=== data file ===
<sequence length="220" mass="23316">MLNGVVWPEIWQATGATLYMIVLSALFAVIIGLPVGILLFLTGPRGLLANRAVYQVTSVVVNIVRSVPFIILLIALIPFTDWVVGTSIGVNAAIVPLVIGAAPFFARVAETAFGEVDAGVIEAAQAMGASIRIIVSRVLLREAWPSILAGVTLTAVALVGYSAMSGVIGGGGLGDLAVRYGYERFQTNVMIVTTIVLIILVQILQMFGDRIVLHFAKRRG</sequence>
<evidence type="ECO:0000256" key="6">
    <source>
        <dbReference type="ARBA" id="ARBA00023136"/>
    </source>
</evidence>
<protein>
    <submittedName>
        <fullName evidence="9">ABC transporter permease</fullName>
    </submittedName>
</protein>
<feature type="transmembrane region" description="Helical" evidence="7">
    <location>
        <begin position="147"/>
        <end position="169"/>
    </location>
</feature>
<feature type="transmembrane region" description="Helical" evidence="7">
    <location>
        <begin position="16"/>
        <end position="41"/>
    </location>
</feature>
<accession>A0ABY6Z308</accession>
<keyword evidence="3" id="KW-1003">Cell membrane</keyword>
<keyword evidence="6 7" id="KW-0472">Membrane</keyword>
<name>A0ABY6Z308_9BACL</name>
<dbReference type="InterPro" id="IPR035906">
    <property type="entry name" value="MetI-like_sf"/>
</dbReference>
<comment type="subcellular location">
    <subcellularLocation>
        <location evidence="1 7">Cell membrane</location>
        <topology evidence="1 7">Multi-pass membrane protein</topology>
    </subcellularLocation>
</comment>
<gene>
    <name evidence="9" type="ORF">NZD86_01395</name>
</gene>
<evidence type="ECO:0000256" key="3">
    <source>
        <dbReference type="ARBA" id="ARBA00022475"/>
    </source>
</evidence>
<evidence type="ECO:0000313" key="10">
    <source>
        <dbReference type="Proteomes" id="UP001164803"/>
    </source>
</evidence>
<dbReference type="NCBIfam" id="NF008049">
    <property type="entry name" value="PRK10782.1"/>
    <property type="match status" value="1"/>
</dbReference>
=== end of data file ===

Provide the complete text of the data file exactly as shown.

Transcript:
<sequence length="220" mass="23316">MLNGVVWPEIWQATGATLYMIVLSALFAVIIGLPVGILLFLTGPRGLLANRAVYQVTSVVVNIVRSVPFIILLIALIPFTDWVVGTSIGVNAAIVPLVIGAAPFFARVAETAFGEVDAGVIEAAQAMGASIRIIVSRVLLREAWPSILAGVTLTAVALVGYSAMSGVIGGGGLGDLAVRYGYERFQTNVMIVTTIVLIILVQILQMFGDRIVLHFAKRRG</sequence>
<evidence type="ECO:0000256" key="6">
    <source>
        <dbReference type="ARBA" id="ARBA00023136"/>
    </source>
</evidence>
<protein>
    <submittedName>
        <fullName evidence="9">ABC transporter permease</fullName>
    </submittedName>
</protein>
<feature type="transmembrane region" description="Helical" evidence="7">
    <location>
        <begin position="147"/>
        <end position="169"/>
    </location>
</feature>
<feature type="transmembrane region" description="Helical" evidence="7">
    <location>
        <begin position="16"/>
        <end position="41"/>
    </location>
</feature>
<accession>A0ABY6Z308</accession>
<keyword evidence="3" id="KW-1003">Cell membrane</keyword>
<keyword evidence="6 7" id="KW-0472">Membrane</keyword>
<name>A0ABY6Z308_9BACL</name>
<dbReference type="InterPro" id="IPR035906">
    <property type="entry name" value="MetI-like_sf"/>
</dbReference>
<comment type="subcellular location">
    <subcellularLocation>
        <location evidence="1 7">Cell membrane</location>
        <topology evidence="1 7">Multi-pass membrane protein</topology>
    </subcellularLocation>
</comment>
<gene>
    <name evidence="9" type="ORF">NZD86_01395</name>
</gene>
<evidence type="ECO:0000256" key="3">
    <source>
        <dbReference type="ARBA" id="ARBA00022475"/>
    </source>
</evidence>
<evidence type="ECO:0000313" key="10">
    <source>
        <dbReference type="Proteomes" id="UP001164803"/>
    </source>
</evidence>
<dbReference type="NCBIfam" id="NF008049">
    <property type="entry name" value="PRK10782.1"/>
    <property type="match status" value="1"/>
</dbReference>